James and Isabelle Lassiter, who hail from Texas, were visiting Murfressboro, Tennessee and stopped into a Wasabi Japanese Steakhouse recently with their children. Apparently the sense of humor at hibachi restaurants has declined precipitously since the last time I ate at one, for I am told that the gag the Lassiters endured is now common fare. One of the Wasabi chefs held up a plastic toy depicting a little boy, and when the boy-toy dropped his shorts, he squirted water in a long, thin stream, as if urinating. The children were delighted! They were especially delighted when the stream hit their mom in the face.

Isabelle Lassiter was not delighted. In fact, she and her husband called the police, and accused the chef of sexual assault. “It peed on me…basically, out of his… wee wee area,” Isabelle explained, delicately.”It really didn’t have a wiener, but you got the point.” Investigators, who briefly took the toy into custody, indeed noted that the toy wasn’t anatomically correct. An officer wrote, “I observed the toy to have no penis and just a hole for the water to shoot out.”

PLEASE don’t tell me that if the toy did have a plastic penis, the claim of “sexual assault” would have been taken more seriously.

The Lassiters agree that this detail should not matter. “Just because somebody cut off a piece of plastic…doesn’t change the fact that you’re getting peed on,” said James Lassiter. “It was a sexual style assault on my wife.”

This is not a hoax. I wish it was a hoax. Reading about it has temporarily disrupted my capability to organize my thoughts, so I’ll just note the following in no particular order:

1. It was not sexual assault, by any stretch of the imagination. Nobody “peed on” Mrs. Lassiter. The cook squirted water on her, using a juvenile, risqué version of a squirt gun.

2. If Isabelle thought even  for a second that the stream of liquid was urine, she has a cognitive problem. Isabelle, pay attention: plastic figures do not urinate. They are toys. They have no bladder or kidneys. Even if the liquid comes from the toy’s “wee wee area,” it can’t possibly be urine.

3. Calling the police was beyond an over-reaction; it was truly idiotic, and it should be punishable. I’m trying to think of any reason not to have an ordinance that declares a spurious and wasteful call for police a misdemeanor carrying a hundred-dollar fine. Of course, such an offense should only be declared in extreme circumstances…like this, for example.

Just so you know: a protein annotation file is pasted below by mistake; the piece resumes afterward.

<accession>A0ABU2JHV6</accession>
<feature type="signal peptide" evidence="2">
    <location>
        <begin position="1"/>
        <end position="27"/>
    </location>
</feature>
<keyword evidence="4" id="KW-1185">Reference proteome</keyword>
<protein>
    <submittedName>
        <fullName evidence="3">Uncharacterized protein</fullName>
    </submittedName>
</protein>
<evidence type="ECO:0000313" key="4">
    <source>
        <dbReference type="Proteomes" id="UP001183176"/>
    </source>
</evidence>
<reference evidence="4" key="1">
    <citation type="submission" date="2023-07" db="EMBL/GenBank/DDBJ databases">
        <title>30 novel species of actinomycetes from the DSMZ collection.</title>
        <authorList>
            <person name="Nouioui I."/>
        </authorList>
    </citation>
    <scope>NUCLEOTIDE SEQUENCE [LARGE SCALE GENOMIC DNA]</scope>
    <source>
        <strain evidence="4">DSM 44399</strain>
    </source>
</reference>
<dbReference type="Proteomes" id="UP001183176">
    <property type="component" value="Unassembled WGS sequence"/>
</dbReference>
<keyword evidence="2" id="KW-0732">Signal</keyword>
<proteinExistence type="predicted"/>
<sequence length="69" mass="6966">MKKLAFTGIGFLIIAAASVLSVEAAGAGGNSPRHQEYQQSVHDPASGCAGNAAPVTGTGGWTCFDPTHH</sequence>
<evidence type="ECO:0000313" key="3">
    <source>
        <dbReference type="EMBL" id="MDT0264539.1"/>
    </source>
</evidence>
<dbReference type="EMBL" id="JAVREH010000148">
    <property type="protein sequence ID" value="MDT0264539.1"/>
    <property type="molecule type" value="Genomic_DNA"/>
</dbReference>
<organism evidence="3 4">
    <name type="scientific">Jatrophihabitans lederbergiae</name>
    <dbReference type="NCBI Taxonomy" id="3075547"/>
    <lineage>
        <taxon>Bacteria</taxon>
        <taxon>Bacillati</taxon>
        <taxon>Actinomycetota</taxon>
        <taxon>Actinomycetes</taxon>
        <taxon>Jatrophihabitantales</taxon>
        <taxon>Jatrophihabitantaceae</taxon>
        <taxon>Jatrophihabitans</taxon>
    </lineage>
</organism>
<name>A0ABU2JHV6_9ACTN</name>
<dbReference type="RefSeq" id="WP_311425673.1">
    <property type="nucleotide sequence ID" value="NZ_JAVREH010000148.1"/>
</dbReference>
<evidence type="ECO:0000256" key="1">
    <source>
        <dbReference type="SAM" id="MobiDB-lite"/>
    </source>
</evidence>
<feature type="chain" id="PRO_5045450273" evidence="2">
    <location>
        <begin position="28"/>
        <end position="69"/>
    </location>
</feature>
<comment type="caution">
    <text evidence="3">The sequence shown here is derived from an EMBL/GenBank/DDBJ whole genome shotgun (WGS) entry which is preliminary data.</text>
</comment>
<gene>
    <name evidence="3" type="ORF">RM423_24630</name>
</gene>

4. The manager of Wasabi did issue an apology to the couple, but claims he has never had any complaints about the toy in the past. “The kids like it, they think it’s a water gun, kind of like a water gun you know,” said Mr. Huang. Ah! The old “if kids think it’s funny, it’s ethical” standard. This standard is not reliable. The Lassiter kids might well have also found it hilarious if the chef hit their surprised mother with a cream pie, a pillow, or a dead cat. Continue reading

The Ethics Lesson Of Breitbart’s Implosion: Unethical Cultures Are Deadly, And So Is Donald Trump’s Touch

Nice job, Andrew!

Nice job, Andrew! That’s some legacy!

The Breitbart conservative website empire is in the process of wrecking itself through its own corruption. Good. This is an invaluable lesson in the field of organizational culture, and perhaps it will prompt other unethical organizations to reform their cultures before it is too late.

I had  the good sense to abandon Breitbart as a trustworthy news source long ago, after I was burned by the site’s doctored Shirley Sherrod video. Conservatives, like liberals, often hold on to their heroes long after they have proven themselves unworthy of reverence or even respect; Andrew Breitbart was an especially unfortunate example. He created a group of websites that really delivered news the way Fox is unfairly accused of reporting. They ignored stories that impugned the honesty, integrity or reliability of conservatives, and actively sought stories that showed the worst of progressives, and often slanted those stories to mislead readers, shamelessly appealing to their confirmation bias. The corrupt culture he built, cheered by prominent conservative pundits who should have known better like Glenn Reynolds (Breitbart was “punching back twice as hard,” you see: Rationalization #2 A. Sicilian Ethics, or “They had it coming”), predictably became worse after its architect’s untimely death. Nothing showed this more vividly than Breibart’s decision to become, as resigning editor Ben Shapiro called it today, “Donald Trump’s personal Pravda.”  It attacked Trump’s critics and rationalized Trump’s outrages. I dissected a particularly disgraceful example here, but there were many others.